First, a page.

Bruno Mars Unorthodox Jukebox
Two years ago, Bruno Mars won Jim over with his infectious (and ubiquitous) "Lazy Song." Like its author,“The Lazy Song”was youthful and hard to dislike. Plus, who can resist Bruno's backstory? The pop phenom got his start at age four impersonating Elvis in his hometown of Honolulu before founding top-tier production team The Smeezingtons. Having crafted hits for the likes of Cee Lo Green and Travis McCoy, Bruno released a solo debut, Doo-Wops & Hooligans, in 2011. Late last year we got the follow up, Unorthodox Jukebox. Jim and Greg kick off their review by playing "Gorilla". It's“the stupidest song on the album”according to Greg, though there are some other contenders. Bruno's randy lyrics are nothing to write home about, but even on this record's stinkiest tracks, there are redeeming pop touches - a cool chord progression or a spot-on Prince falsetto. Jim agrees. Bruno Mars may be a lightweight, but his re-workings of Elton John, disco, and Sam Cooke are appealing and melodic. This is appropriation, but it's good appropriation. Unorthodox Jukebox gets a double Burn it.
Belle and Sebastian The Life Pursuit
Scottish indie pop band Belle and Sebastian recently put out their seventh studio release, and Jim and Greg are in agreement about this one. On The Life Pursuit, the band turned to producer Tony Hoffer to break its mold. The result is a sound that is tougher, poppier, and not overly precious. Like Ray Davies, singer/songwriter Stuart Murdoch is a witty and often acerbic lyricist who wrestles with feeling like an outsider. He tackles issues of identity and religion, but wraps it up in an up-tempo, disco-inspired package. The result is a double Buy It rating.
As a nod to Peaches‘ irreverent, gender-bending ways, Greg digs deep down in his music collection for this week’s Desert Island Jukebox pick. He chooses a track by '70s and '80s model/pop star/diva Grace Jones. Before Peaches, or even Madonna, shocked and awed people with their controversial lyrics and style, Grace Jones was crossing lines between genders and musical genres. She was beautiful, but also masculine. Her music was rock, but also disco. So, like David Bowie, Jones had audiences questioning the idea of identity. But it wasn't until she collaborated with Island Records founder Chris Blackwell and his Compass Point house band that she made music that could be taken seriously. Greg chooses to play her cover of Joy Division's song "She's Lost Control." In her version, Jones assumes the role of the woman on the verge of a losing her mind. And after listening to the song, you may find that this role wasn't such a stretch.Go to episode 34
Last week Disco queen Donna Summer died at age 63. Jim and Greg talk about her gospel and musical theater roots and her contributions to pop music. People relegate Summer to the disco ghetto, but really she spanned many genres and didn't stop working after the 1970's. Her work with Giorgio Moroder also greatly contributed to the development of electronic music.
Only days after Summer's passing, we learned of the death of Bee Gees founder Robin Gibb. The 62-year-old had been battling cancer for some time. But before you say,“Groan…the Bee Gees,”know that the trio sold 200 million records worldwide, and not all of them copies of Saturday Night Fever. Their music from that 1977 movie defined the disco movement for many people, but the Bee Gees had hits in five different decades. And they thought of themselves more as blue-eyed soul singers. To honor Gibb, Greg highlights one of their tracks from the British Invasion period called "Every Christian Lion Hearted Man Will Show You."Go to episode 339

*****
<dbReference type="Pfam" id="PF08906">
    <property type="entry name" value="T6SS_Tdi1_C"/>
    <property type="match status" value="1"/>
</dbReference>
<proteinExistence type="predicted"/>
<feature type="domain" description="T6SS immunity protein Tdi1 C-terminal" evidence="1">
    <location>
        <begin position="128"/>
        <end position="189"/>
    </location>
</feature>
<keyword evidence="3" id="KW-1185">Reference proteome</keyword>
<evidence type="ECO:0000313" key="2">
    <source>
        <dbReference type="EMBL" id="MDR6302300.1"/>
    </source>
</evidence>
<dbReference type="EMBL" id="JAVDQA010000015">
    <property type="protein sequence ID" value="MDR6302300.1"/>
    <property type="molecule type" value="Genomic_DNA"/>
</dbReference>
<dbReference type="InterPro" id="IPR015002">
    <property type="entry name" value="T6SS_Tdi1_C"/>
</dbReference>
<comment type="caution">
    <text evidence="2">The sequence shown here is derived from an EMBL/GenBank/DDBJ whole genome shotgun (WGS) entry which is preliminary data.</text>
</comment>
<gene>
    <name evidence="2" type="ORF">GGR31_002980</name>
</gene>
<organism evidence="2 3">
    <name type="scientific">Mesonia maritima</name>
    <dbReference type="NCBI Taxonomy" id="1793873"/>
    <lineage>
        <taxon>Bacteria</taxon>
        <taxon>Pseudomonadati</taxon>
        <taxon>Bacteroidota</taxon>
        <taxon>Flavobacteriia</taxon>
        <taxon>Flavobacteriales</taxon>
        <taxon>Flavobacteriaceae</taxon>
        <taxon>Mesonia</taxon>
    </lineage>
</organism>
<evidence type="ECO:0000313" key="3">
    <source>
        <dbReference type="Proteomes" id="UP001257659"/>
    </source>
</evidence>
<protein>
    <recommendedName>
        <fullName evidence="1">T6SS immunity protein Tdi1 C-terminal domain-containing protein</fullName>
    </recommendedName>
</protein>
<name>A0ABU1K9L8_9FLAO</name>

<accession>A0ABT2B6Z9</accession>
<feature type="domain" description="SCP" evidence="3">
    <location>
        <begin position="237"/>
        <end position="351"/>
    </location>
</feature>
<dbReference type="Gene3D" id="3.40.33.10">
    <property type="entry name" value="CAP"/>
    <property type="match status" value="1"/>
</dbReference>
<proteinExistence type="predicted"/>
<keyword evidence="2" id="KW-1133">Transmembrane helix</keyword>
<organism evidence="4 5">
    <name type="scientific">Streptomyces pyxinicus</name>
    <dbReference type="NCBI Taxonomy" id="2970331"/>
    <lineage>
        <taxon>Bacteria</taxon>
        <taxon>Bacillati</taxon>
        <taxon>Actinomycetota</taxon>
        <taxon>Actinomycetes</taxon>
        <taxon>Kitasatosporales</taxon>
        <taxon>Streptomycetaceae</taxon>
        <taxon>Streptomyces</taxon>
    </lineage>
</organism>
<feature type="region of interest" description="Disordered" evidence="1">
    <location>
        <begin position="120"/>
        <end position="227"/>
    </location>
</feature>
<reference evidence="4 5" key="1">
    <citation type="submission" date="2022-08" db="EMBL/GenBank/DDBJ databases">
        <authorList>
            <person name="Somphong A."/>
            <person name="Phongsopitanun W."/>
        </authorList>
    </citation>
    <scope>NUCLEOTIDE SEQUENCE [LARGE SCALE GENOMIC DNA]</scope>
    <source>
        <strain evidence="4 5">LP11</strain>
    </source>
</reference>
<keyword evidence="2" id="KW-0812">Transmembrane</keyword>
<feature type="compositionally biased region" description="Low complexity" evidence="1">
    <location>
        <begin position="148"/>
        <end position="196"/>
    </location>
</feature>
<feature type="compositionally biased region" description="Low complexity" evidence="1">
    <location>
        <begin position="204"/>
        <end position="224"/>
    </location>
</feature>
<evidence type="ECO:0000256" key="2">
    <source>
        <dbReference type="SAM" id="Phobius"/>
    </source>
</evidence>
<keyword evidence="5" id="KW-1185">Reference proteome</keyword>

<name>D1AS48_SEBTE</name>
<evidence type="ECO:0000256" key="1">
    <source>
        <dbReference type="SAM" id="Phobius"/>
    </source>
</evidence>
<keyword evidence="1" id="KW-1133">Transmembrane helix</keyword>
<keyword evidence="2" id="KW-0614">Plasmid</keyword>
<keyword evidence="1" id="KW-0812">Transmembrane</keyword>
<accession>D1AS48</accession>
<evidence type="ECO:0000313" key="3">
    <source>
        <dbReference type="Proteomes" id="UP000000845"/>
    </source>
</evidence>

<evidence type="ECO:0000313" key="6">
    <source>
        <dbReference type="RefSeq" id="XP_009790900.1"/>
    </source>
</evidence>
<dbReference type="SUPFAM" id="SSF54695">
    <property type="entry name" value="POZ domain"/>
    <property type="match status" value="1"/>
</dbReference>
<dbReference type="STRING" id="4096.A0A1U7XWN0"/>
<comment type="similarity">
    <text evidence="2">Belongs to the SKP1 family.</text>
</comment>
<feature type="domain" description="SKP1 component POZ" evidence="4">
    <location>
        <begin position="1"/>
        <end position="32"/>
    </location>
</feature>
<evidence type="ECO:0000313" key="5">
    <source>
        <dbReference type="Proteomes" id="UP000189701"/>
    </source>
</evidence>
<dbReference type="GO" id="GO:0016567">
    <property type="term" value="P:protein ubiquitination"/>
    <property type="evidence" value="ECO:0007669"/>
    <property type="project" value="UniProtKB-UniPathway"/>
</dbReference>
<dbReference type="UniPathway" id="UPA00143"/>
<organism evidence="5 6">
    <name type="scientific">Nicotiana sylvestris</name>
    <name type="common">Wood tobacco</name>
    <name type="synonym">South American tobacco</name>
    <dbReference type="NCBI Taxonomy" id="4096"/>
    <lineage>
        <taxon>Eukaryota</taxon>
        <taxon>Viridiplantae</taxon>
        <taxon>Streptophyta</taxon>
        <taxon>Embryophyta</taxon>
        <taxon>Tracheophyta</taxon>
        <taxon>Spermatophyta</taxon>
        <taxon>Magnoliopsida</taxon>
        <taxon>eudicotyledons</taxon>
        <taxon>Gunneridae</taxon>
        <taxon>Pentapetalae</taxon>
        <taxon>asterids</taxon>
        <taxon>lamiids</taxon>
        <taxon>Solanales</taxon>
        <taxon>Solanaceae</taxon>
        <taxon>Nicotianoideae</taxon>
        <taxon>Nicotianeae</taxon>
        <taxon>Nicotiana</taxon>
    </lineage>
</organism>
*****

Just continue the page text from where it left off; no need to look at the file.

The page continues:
One of the biggest and most shocking news stories this week was the death of Michael Jackson. The pop legend died at the age of 50 in Los Angeles. There was no indication that he was ill. In fact, Greg spoke to the Jackson camp only a few days ago about the singer's big comeback tour. But, nothing about Jackson's life or music was expected. His 1982 album Thriller is the biggest selling of all time. But, for Jim and Greg it's Off the Wall that was really a masterpiece melding of soul, disco and pop. It's hard to talk about Jackson without mentioning his personal scandals. He was acquitted of molestation charges in 2005, but his legacy will forever be linked to those accusations. And unfortunately, as Jim and Greg explain, some may remember the eccentricities more than the music.Go to episode 187
First in the news, Jim and Greg discuss a story emerging out of the next decade. They talk to Wired writer Eliot Van Buskirk about his recent piece on the "Copyright Time Bomb." As Eliot explains to Jim and Greg, the U.S. Copyright Act of 1976 poses a new threat to the major label system. Songs copyrighted after 1978 can be terminated by the author in 2013 (1979 in 2014, etc.) That means that if a musician sold his or her work to a label after 1978, they can choose to take it back and manage it independently in the next decade. Many labels rely on back cataloge revenue, so this will be a big hit to them. In addition, it may be another reason an artist chooses to go it independently and without a label.
Jim and Greg couldn't welcome 2010 without looking at the decade past. The 2000s brought us N'Sync and the boy band explosion, but they also ushered in great change in terms of business and technology. As Jim and Greg discuss, advances in digital music were at the heart of all the decade's major news-from lawsuits (Metallica vs. Napster, RIAA vs. consumers) to innovation in sound, marketing and distribution (Wilco, Radiohead, Nine Inch Nails). And while the Aughts were a time of industry revolution, there wasn't necessarily a revolutionary sound. Jim thinks people may have been too shocked by technology to create something comparable to a punk, disco or grunge movement. But he and Greg are hopeful that something great is just waiting to come out of a basement near you.Go to episode 214